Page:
So we ran the entire show last night. The plan was to do so without interruption for the first time. Yet too many things remained unclear for that to be possible. Several stops in the action were in fact needed to clarify some things. (I myself needed to do it at the very beginning, as I still didn't have the opening correct. I believe I do now, however.) There were also sound cue issues and a few other things that required repeating sections of scenes after all.
Yet we did go through everything, in costume, on the stage. (Except for the singing, because the singer was not there, though the "band" did play the instrumentals of each song.) Plays themselves take up about an hour and 20 minutes total, with a 15 minute intermission. With the songs added the show will run about an hour and a half or so. I know it seems much longer than that when we perform it, but that could be because I hardly appear in Act One. Act Two is much faster than Act One is, though.
The rehearsal itself was still rough in places, especially, as I said, in regards to sound cues. Performances themselves are rather sharp at this point, I think, but they can be easily thrown off by a jumped, missed, or mistaken sound cue. I would have preferred to have had more than two separate rehearsals working on such technical aspects for that reason. Yet it is what it is now.
I did hit a bit of a stride with my background performing last night in Act One. (During which I am the mostly silent stage manager.) I have a quasi-system in regards to pushing buttons on the fake control board which, though in all likelihood technically nonsensical does provide a consistent performance. If I may say so myself. In the very least I feel that I appear to be responding to what is happening on stage when I flip buttons and such.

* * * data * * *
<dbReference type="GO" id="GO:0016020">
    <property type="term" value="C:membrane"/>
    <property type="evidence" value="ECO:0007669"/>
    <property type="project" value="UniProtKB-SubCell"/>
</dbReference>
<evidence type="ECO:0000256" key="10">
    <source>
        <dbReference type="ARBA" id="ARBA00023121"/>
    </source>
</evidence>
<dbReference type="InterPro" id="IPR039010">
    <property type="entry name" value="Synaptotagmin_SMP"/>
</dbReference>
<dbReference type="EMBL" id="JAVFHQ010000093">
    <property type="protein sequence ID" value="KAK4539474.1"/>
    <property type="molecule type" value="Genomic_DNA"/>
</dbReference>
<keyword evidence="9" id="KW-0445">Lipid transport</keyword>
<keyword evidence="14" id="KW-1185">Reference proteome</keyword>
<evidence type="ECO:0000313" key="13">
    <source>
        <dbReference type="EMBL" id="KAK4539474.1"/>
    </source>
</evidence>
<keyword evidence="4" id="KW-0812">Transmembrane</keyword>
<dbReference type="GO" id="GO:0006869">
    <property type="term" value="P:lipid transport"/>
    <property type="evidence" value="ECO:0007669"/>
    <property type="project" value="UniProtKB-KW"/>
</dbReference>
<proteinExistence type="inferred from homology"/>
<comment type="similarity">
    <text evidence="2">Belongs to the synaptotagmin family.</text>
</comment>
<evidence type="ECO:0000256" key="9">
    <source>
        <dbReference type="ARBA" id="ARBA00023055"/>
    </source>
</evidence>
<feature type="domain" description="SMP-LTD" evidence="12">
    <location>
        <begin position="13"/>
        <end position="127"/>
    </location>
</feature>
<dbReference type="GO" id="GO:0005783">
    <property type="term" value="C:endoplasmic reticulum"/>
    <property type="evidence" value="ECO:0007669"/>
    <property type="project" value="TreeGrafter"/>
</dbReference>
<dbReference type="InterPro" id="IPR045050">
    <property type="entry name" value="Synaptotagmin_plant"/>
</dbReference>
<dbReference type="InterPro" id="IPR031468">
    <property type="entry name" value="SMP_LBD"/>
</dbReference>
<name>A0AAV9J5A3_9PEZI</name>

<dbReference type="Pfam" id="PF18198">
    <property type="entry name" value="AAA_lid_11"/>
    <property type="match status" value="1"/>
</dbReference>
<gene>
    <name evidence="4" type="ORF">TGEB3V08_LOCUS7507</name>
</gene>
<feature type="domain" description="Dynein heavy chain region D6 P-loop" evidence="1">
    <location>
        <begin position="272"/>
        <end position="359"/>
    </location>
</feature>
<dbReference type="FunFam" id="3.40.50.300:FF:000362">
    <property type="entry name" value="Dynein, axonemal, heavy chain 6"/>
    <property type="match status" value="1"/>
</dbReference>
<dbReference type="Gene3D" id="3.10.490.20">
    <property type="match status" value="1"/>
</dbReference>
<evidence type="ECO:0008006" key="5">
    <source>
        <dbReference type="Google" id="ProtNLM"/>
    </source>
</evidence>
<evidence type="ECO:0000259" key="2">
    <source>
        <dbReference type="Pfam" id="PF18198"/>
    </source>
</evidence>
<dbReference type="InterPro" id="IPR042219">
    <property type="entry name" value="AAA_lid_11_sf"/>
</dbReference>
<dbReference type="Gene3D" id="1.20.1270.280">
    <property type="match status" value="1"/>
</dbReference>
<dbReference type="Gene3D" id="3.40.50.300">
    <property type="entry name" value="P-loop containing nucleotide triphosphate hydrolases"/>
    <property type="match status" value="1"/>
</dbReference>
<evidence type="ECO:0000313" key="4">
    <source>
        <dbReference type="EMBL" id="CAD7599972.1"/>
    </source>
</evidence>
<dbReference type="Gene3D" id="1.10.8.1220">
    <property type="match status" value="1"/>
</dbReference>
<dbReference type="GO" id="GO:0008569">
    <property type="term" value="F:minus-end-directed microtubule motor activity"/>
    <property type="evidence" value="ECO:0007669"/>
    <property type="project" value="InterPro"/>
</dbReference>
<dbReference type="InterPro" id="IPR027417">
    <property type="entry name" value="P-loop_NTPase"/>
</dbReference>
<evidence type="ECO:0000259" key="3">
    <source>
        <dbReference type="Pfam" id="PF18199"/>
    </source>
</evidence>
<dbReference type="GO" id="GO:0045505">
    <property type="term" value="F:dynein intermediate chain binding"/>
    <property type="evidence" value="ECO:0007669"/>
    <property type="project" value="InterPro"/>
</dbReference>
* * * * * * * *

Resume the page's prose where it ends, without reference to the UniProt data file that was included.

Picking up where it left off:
The cigarette smoking has also become quite natural at this point. And it goes well with the outfit I am wearing. (White shirt, black pants, bow tie, shoes and suspenders.) The stage manager is a laid back sort for the most part. I have rather enjoyed creating and portraying him. I hope to add a little more depth and nuance tonight, and if not night, during the performances. Sometimes the little things don't show up until one is actually in front of the audience. The subtleties that make an already good performance even deeper. It is the sort of thing on which I pride myself when I can pull it off. To be honest, I don't think this guy needs that much more. I think I already establish rather nicely what he is doing, and the attitude with which he does it. Yet if I can come up with just one more little brush stroke, I will be all the more satisfied. I will think on it.
Some anachronisms which I find a bit jarring in places have made their way into the production. Especially considering that I was asked to not use my binder for my script due to it not being period. If the entire shoe were to have remained period, I wouldn't have minded as much. But when modern piano music and other contemporary references are slipped in, I feel a binder would not have been too much of a jump to make. Certainly no more distracting than some of the other modern concessions. Not that it ruins the entire show or anything. Just a personal preference on my own part.
The Edgar Allen Poe story felt better to me last night, though the director thinks it needs to slow down quite a bit. I suppose I and the others in it will make that effort tonight.
The comedy/fantasy, sadly, was interrupted more than once to fix things. That is the one skit that I was most looking forward to doing from start to finish, because I think that one relies to a great degree on the momentum of the performances. (Mine in particular, only because I have the largest role.) Hopefully tonight it will happen without interruption, but I am prepared for the possibility of course that it will not.
One rehearsal remaining.